The big issue is that often the money is taken on the sly. Some parents, anyway, reason that they are the ones who seeded the piggy bank or savings account in the first place. If the need is great enough, they don’t need permission to take it back. Yet an explanation of whether or when you will replace the money goes a long way. Simply confiscating your child’s funds sends the message that it’s okay to take whatever you need. Don’t be surprised to find your kids, as teens, lifting $10 bills from your purse or wallet.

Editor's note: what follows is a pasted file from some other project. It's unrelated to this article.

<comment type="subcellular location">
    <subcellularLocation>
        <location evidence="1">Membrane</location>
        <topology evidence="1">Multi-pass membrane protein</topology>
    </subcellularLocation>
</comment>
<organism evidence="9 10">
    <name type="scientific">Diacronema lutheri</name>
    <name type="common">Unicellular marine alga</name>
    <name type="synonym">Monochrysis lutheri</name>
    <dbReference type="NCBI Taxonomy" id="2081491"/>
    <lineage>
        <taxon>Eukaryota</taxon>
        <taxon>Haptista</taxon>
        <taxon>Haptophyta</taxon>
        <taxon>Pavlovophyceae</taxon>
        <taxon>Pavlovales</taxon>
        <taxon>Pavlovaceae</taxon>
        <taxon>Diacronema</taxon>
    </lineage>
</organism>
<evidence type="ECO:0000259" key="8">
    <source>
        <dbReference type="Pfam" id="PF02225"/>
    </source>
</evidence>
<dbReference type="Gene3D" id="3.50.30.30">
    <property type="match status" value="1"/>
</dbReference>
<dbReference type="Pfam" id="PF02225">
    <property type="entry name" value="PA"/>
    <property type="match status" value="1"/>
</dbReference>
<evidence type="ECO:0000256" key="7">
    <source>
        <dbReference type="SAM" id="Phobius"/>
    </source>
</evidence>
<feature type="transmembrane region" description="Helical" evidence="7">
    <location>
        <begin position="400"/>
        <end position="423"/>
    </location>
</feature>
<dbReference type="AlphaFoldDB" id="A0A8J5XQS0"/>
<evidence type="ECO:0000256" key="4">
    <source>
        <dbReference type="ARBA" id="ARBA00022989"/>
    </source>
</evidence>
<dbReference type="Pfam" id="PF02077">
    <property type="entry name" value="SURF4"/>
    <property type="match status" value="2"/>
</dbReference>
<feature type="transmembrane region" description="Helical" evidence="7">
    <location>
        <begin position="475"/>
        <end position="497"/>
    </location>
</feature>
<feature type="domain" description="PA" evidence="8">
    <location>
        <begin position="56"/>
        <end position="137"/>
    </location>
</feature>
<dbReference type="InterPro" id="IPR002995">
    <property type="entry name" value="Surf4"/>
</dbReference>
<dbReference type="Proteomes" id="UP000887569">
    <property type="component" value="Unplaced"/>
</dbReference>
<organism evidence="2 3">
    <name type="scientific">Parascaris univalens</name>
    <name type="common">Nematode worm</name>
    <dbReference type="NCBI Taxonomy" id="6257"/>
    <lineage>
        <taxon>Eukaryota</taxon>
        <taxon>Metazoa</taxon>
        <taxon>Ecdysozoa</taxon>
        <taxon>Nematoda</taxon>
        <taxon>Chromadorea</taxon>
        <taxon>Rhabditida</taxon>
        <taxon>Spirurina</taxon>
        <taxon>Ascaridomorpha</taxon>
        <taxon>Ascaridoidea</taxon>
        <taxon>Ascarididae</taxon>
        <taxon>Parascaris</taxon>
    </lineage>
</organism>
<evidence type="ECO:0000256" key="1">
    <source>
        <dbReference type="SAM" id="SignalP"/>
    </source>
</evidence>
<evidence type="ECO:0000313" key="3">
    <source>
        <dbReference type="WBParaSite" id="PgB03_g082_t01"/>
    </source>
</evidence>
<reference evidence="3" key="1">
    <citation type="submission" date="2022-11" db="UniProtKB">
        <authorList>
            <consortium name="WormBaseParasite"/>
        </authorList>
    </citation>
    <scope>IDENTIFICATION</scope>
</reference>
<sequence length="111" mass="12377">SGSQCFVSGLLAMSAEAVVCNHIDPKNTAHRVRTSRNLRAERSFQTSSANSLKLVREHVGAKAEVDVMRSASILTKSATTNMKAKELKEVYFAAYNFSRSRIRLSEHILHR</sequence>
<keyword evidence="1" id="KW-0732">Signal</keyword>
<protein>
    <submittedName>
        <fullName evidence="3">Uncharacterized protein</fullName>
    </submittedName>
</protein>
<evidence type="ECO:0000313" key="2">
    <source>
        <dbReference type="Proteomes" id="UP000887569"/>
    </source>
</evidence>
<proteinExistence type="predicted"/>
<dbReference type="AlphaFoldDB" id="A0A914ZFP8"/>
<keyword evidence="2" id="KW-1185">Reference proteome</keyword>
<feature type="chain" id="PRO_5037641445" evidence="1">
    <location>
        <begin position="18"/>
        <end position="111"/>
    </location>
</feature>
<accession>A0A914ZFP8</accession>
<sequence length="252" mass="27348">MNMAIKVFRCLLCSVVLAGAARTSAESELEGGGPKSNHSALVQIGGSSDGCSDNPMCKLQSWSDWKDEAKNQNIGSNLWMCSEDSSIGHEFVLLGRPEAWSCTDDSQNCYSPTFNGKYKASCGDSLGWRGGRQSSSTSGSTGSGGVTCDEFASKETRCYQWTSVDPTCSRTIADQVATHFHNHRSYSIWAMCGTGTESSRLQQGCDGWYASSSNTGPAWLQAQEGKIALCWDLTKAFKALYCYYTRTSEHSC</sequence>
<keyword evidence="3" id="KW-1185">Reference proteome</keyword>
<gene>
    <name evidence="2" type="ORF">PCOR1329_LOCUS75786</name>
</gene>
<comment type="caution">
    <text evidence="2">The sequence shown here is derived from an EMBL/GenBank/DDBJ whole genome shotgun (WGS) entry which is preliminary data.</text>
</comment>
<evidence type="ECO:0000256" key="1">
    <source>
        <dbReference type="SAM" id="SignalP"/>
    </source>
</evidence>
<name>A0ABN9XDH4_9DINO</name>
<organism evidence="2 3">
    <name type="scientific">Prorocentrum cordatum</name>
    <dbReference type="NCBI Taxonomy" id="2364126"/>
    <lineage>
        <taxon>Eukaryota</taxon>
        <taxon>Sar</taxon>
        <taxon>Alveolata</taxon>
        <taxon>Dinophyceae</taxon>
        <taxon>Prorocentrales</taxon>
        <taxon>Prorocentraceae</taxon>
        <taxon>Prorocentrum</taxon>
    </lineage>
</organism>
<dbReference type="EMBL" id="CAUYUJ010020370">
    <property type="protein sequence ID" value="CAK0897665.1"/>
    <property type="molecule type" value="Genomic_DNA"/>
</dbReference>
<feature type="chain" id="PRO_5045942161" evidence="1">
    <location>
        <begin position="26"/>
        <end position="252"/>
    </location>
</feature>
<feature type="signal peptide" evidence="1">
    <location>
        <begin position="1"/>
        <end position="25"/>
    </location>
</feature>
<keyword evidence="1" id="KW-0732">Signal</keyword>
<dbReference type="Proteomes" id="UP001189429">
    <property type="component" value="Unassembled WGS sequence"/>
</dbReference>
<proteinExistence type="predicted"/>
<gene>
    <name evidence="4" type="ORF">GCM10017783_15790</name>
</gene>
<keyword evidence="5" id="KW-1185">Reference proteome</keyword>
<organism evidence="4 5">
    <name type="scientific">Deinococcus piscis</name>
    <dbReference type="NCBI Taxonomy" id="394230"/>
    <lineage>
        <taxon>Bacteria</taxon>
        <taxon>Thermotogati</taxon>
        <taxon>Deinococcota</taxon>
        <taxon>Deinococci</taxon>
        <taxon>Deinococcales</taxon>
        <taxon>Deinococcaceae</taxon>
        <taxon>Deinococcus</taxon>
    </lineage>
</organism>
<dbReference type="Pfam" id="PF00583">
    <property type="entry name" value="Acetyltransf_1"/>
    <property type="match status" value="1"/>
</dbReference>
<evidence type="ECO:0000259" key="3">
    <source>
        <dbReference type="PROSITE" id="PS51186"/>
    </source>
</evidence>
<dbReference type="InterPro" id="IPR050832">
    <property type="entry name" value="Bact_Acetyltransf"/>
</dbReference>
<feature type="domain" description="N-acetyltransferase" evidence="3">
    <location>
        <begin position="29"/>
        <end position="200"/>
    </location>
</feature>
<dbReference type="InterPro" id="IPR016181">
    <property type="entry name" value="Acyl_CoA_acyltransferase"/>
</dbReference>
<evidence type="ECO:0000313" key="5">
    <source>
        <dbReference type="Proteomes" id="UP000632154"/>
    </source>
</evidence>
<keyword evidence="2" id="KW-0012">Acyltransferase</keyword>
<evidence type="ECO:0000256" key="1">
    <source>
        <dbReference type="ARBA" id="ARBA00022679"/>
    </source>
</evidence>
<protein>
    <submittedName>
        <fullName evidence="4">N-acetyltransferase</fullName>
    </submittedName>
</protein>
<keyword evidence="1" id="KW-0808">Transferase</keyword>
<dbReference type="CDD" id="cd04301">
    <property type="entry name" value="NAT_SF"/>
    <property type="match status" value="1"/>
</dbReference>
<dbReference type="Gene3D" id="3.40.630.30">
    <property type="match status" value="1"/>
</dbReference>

Raiding the piggy bank without discussion also sends the signal that money is not something to talk about at home—which is an antiquated notion. Your kids will come of age in a time without financial safety nets and only limited job opportunity and security. They would benefit immensely from straight talk about saving, investing and budgets–and financial struggle.

Most parents (74%) avoid talking about money at home because they don’t want to worry the kids—not because they see themselves as financial failures with little knowledge to pass on (28%), T. Rowe Price found. So most parents would seem to have the ability to have this talk. Most (69%) also say they are concerned with setting a good financial example.